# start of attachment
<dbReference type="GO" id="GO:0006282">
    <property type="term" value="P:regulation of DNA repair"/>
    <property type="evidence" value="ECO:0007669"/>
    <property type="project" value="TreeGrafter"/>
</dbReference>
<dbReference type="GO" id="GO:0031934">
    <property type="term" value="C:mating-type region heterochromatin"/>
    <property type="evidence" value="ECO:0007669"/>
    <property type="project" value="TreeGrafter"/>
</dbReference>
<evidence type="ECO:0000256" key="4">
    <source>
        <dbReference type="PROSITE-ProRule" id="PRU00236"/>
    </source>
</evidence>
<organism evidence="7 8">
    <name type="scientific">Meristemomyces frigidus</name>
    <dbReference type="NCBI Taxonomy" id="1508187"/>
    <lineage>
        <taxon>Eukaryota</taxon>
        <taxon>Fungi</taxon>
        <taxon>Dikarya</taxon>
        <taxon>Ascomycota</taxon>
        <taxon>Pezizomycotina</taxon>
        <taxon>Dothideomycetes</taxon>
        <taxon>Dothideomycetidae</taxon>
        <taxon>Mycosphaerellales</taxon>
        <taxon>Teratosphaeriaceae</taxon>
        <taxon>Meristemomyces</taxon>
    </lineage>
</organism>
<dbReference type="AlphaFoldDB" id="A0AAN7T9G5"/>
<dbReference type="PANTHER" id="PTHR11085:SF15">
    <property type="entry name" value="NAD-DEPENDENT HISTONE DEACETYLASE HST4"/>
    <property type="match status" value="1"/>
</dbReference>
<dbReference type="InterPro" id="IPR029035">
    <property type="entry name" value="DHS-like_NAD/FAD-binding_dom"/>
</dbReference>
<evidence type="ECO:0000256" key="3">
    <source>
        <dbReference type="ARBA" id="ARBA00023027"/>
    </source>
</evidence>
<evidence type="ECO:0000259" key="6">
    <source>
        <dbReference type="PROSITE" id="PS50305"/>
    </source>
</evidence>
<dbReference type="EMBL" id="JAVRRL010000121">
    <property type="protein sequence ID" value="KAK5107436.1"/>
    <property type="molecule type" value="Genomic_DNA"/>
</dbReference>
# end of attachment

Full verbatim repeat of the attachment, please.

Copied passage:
<dbReference type="GO" id="GO:0006282">
    <property type="term" value="P:regulation of DNA repair"/>
    <property type="evidence" value="ECO:0007669"/>
    <property type="project" value="TreeGrafter"/>
</dbReference>
<dbReference type="GO" id="GO:0031934">
    <property type="term" value="C:mating-type region heterochromatin"/>
    <property type="evidence" value="ECO:0007669"/>
    <property type="project" value="TreeGrafter"/>
</dbReference>
<evidence type="ECO:0000256" key="4">
    <source>
        <dbReference type="PROSITE-ProRule" id="PRU00236"/>
    </source>
</evidence>
<organism evidence="7 8">
    <name type="scientific">Meristemomyces frigidus</name>
    <dbReference type="NCBI Taxonomy" id="1508187"/>
    <lineage>
        <taxon>Eukaryota</taxon>
        <taxon>Fungi</taxon>
        <taxon>Dikarya</taxon>
        <taxon>Ascomycota</taxon>
        <taxon>Pezizomycotina</taxon>
        <taxon>Dothideomycetes</taxon>
        <taxon>Dothideomycetidae</taxon>
        <taxon>Mycosphaerellales</taxon>
        <taxon>Teratosphaeriaceae</taxon>
        <taxon>Meristemomyces</taxon>
    </lineage>
</organism>
<dbReference type="AlphaFoldDB" id="A0AAN7T9G5"/>
<dbReference type="PANTHER" id="PTHR11085:SF15">
    <property type="entry name" value="NAD-DEPENDENT HISTONE DEACETYLASE HST4"/>
    <property type="match status" value="1"/>
</dbReference>
<dbReference type="InterPro" id="IPR029035">
    <property type="entry name" value="DHS-like_NAD/FAD-binding_dom"/>
</dbReference>
<evidence type="ECO:0000256" key="3">
    <source>
        <dbReference type="ARBA" id="ARBA00023027"/>
    </source>
</evidence>
<evidence type="ECO:0000259" key="6">
    <source>
        <dbReference type="PROSITE" id="PS50305"/>
    </source>
</evidence>
<dbReference type="EMBL" id="JAVRRL010000121">
    <property type="protein sequence ID" value="KAK5107436.1"/>
    <property type="molecule type" value="Genomic_DNA"/>
</dbReference>